Company to Remove Water Softeners, Reduce Chloride Discharge
Guaranteed Water Systems will remove by 2009 approximately 50 automatic water softeners currently rented to Santa Clarita Valley, Calif., residents. This voluntary agreement with the Santa Clarita Valley Sanitation District of Los Angeles County will reduce chloride levels in the discharge of highly treated wastewater and thus help to protect the Santa Clara River.
Approximately one-fourth of the remaining automatic water softener units in the Santa Clarita Valley are rented to residents. Guaranteed's agreement will not affect portable exchange or alternative units, which are not problematic, because they do not add salt to the water before it enters the sewer.
"The agreement to remove all of their salt-discharging water softeners in the Santa Clarita Valley will make a positive contribution to the community by improving water quality … and helping to avoid costly wastewater charge increases that would impact rate payers," said Steve Maguin, chief engineer and general manager for the district. "Getting these units out of the community is a high priority, and we appreciate the efforts of Guaranteed Water Systems to help accomplish this goal."
In an effort to rid the valley of remaining automatic water softeners, the district launched a new automatic water softener rebate program in May, offering residents 100 percent of the reasonable value of their automatic water softener -- ranging from $325 up to $2,000 -- as well as free removal and disposal by a licensed plumber.
"Guaranteed is very pleased to work with the Sanitation District to remove automatic water softeners in the Santa Clarita Valley," said Guaranteed representative Bud Lantzy. "We want to do our part to help protect the Santa Clara River. Guaranteed plans on offering all of their automatic water softener customers acceptable alternatives for their water treatment needs."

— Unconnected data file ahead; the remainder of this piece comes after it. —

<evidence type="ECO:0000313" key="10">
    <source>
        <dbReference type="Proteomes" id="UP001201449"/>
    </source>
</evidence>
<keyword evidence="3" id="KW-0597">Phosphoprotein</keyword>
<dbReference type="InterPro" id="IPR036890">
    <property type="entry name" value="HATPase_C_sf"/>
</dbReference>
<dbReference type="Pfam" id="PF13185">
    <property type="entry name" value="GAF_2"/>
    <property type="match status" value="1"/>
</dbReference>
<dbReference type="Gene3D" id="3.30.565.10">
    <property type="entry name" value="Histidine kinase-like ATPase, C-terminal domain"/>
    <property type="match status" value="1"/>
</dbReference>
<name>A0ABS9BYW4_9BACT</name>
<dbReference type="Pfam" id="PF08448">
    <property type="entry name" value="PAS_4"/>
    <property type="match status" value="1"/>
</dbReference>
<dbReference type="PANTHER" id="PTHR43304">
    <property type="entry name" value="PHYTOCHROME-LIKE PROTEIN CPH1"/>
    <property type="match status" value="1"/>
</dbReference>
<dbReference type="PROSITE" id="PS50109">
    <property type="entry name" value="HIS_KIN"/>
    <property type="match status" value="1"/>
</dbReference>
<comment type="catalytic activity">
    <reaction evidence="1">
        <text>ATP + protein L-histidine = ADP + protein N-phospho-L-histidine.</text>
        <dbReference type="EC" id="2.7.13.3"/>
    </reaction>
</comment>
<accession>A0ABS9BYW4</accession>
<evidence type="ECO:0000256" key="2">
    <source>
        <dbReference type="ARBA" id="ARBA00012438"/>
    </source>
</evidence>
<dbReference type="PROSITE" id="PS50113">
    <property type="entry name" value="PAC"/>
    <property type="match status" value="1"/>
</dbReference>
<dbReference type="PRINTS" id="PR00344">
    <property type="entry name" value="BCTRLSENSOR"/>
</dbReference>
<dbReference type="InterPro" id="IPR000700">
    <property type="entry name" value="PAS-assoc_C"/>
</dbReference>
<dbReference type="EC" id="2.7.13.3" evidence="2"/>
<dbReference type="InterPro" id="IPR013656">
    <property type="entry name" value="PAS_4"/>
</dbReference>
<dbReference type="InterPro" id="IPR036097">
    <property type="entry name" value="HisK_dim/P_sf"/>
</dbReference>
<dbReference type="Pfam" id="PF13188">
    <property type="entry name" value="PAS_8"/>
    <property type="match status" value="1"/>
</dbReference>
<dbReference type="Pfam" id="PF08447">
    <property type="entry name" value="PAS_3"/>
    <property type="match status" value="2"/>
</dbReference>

The district's water reclamation plants produce water equivalent in quality to drinking water but do not remove salt. Current chloride discharge levels are above State Regional Water Quality Control Board requirements. If salt levels discharged into the river do not decrease, the district may have to install additional treatment equipment resulting in residents' annual sewer bills increasing to more than $500 per household, because treatment for chloride may cost more than $350 million.
In March 2003, it became illegal to install new automatic water softeners in the Santa Clarita Valley. The fraction of households in the Valley operating automatic water softeners has dropped but not enough to comply with chloride requirements.
Alternatives to automatic waters softeners use salt-free water conditioning techniques that are not harmful to the Santa Clara River. Residents can easily identify the best replacement system for their home. The district provides an interactive Web site that allows residents to research 50 alternative products, including reviews of the products by fellow Santa Clarita Valley residents.
For more information on automatic water softeners and salt, visit the district's Web site at www.lacsd.org/chloride.